Dans le souci d’améliorer sa mise en oeuvre pendant la période de la pandémie, CARE I DRC a fait une analyse genre rapide période du 15 Avril jusqu’en fin Mai 2020. Une mise à jour a été faite sur base des informations recueillies le 18 Juillet 2020. Cette analyse qualitative vise à renseigner sur les problèmes spécifiques des femmes, hommes, filles et garçons pendant cette période de pandémie à COVID 19. Les éléments issus des données secondaires appuieront la triangulation des informations. Les thématiques d’analyse sont : rôles et responsabilités, accès aux ressources, services et l’information, prise des décisions, influence des croyances, sécurité, et sante / bien être. Les informations ont été recueillies dans les villes urbaines et cités rurales dans lesquelles CARE I mène des activités et a des bureaux et au moins 1 staff. Les provinces concernées sont le Nord Kivu (Beni, Butembo, Goma et territoire de Nyiragongo), Sud Kivu (Bukavu et Uvira) et la ville province de Kinshasa. Read More...

RAPPORT DEFINITIF BASELINE PROSPER II Thriving Cocoa Community Cargill

Cette étude dont l’objectif était de déterminer la situation actuelle des ménages producteurs de cacao dans les treize (13) nouvelles communautés sélectionnées du Projet PROSPER II sur les quatre (04) axes d’intervention du projet : (i) la gouvernance communautaire ; (ii) l’inclusion financière et des compétences entrepreneuriales des femmes ; (iii) la diversification des sources de revenus des ménages agricoles incluant la nutriton ; (iv) les solutions alternatives communautaires au travail des enfants ; afin que puissent être mesurés les changements qui interviendront après les trois (03) prochaines années de mise en œuvre, en utilisant la même approche, a démontré que la situation actuelle desdits ménages n’est guère réluisante. C’est ce que l’analyse des résultats combinés aux sources sécondaires et primaires notamment la collecte de terrain et les discussions de groupe nous permet d’indiquer. [97 pages]. Read More...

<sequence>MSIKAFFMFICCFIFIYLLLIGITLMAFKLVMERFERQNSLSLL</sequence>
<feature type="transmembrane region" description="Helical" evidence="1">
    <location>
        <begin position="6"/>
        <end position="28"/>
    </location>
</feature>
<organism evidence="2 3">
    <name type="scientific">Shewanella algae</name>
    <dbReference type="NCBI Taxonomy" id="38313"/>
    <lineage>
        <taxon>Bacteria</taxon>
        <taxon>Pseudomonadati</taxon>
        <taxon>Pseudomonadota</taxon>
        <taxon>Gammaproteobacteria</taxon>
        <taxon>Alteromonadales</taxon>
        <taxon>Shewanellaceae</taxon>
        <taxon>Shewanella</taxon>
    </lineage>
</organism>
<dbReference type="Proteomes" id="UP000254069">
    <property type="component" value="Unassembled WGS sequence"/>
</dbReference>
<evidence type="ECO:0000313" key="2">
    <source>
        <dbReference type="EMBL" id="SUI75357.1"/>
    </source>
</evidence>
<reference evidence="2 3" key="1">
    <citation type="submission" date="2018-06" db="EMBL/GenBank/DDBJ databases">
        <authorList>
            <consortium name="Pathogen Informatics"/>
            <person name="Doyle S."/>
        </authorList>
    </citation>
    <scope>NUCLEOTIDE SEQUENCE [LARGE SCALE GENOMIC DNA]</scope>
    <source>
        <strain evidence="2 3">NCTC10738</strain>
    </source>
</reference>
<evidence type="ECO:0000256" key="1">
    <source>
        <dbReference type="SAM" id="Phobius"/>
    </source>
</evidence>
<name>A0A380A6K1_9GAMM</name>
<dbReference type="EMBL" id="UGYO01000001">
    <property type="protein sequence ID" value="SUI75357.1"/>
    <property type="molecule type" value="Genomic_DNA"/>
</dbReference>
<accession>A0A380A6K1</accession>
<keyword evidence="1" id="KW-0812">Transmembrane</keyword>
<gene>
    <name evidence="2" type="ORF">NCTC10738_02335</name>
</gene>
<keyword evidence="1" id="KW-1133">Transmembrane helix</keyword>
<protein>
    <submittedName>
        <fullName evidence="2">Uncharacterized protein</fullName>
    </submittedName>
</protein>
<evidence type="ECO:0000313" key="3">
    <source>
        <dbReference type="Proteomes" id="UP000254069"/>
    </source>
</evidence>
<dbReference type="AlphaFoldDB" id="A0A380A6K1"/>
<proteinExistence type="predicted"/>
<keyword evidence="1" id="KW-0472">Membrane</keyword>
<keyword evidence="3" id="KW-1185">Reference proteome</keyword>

Evaluation finale du Project Sahel COVID-19 Response in Mali dans la Region de Mopti

Le projet « Sahel COVID-19 Response in Mali » a été mis en œuvre par l’ONG CARE International au Mali pour une durée de 6 mois allant du 1er Mai au 31 Octobre 2020 dans les cercles de Mopti, Bandiagara, Bankass, Douentza et Koro, dont 5 sites de déplacés. Il a ciblé 815 ménages directement pour les activités d’assistance et des dizaines de milliers pour celles de la sensibilisation. Les secteurs de réponse du projet comprennent le WASH, la Sécurité alimentaires, l’accès aux services de santé reproductive et le Genre & Violence basée sur le genre.
Cette évaluation finale a été commanditée afin d’établir le niveau d’atteint des indicateurs du cadre logique du projet en référence à l’étude de base et de disposer des caractéristiques des marchés [69 pages]. Read More...

THE EMERGENCY MOBILE HEALTH, NUTRITION & PROTECTION PROJECT IN EASTERN EQUATORIA, SOUTH SUDAN Final Evaluation

This report is presented by Adroit Consult International following a successful evaluation of the Emergency Mobile Health, Nutrition & Protection Project in Eastern Equatoria, South Sudan. This main objective of the endline evaluation was to provide information on the impact of the 3 year integrated Health, Nutrition and Gender Based Violence (GBV) project and also measure results at the outcome and impact levels. The evaluation was conducted with project stakeholders such as; Community leaders, Households of beneficiaries, Individual women and men, Children under five, Health workers, Government officials, CSO/NGO partners among others, and covered the areas of Lopa Lafon and Ikotos. The evaluation reached a total of 287 respondents in project implementation areas [27 pages]. Read More...